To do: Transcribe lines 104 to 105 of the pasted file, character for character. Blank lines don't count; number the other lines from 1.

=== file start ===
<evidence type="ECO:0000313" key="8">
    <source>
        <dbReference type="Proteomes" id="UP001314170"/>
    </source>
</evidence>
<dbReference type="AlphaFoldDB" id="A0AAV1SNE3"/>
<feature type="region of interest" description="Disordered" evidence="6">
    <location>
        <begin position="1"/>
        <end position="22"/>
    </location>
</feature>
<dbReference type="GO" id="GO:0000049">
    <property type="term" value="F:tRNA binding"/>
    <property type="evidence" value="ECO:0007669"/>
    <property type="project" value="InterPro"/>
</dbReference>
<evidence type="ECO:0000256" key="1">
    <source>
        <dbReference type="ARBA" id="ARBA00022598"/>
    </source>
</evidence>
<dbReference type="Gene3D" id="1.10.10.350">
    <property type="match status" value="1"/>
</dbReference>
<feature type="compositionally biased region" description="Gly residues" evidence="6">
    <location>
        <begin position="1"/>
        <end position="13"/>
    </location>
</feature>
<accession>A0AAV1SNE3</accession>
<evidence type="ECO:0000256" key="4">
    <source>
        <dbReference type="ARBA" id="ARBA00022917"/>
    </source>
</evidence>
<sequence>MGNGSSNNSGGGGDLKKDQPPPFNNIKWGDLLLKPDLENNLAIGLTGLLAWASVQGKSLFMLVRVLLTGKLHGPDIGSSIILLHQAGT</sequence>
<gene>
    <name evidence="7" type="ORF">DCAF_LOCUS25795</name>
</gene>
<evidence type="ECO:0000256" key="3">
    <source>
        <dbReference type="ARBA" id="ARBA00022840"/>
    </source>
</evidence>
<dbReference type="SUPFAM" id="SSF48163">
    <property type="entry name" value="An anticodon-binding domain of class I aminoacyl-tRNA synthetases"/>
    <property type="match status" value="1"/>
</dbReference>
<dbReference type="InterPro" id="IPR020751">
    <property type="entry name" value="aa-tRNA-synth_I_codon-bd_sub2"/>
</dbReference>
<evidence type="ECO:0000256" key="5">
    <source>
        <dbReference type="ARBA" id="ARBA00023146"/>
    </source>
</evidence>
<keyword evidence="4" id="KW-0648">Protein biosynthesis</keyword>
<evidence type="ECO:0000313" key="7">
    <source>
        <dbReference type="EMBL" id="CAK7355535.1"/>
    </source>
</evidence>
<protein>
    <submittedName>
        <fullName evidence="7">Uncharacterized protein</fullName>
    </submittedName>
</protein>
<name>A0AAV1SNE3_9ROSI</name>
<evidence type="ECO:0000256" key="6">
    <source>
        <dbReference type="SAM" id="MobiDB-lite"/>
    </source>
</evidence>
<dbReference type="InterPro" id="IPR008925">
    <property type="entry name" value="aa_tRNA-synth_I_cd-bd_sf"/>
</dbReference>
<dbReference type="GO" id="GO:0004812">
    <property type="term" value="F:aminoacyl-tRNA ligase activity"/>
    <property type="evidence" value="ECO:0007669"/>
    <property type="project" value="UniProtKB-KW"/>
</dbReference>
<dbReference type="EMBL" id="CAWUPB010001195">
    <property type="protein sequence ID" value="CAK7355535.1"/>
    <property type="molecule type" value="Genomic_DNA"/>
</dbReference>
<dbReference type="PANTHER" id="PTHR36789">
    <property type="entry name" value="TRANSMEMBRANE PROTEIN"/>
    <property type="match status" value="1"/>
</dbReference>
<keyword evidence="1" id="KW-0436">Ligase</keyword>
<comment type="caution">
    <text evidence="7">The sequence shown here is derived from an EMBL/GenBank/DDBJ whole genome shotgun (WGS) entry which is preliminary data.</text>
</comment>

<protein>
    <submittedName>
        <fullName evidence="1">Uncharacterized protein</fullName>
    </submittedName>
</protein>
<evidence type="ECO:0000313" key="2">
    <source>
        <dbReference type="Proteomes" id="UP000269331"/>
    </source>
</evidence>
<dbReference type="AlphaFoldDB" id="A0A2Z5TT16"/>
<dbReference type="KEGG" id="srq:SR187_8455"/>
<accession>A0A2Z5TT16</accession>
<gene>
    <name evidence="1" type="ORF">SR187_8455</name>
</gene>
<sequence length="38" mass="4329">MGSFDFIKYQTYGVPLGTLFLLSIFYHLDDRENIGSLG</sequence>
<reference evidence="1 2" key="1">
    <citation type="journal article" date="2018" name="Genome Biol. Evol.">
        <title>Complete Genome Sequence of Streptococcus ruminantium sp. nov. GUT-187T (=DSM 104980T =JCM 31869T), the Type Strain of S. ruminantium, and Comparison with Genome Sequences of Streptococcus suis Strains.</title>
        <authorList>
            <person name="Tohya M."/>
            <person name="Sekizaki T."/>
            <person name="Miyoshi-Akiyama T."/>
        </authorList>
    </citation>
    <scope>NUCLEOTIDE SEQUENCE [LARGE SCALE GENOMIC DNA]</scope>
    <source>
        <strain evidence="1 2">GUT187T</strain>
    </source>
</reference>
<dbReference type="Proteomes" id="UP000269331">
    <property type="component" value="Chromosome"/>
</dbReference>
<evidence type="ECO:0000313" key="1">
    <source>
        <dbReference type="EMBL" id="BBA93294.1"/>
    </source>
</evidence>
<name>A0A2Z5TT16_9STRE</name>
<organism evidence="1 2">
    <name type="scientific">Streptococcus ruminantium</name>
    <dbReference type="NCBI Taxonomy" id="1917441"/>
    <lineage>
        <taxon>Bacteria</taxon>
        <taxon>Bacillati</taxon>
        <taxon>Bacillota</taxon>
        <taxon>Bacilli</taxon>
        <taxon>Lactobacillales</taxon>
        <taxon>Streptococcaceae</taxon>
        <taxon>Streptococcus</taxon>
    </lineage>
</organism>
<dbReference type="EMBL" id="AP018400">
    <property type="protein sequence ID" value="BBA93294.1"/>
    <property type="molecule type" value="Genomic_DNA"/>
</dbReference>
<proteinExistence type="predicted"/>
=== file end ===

    </source>
</evidence>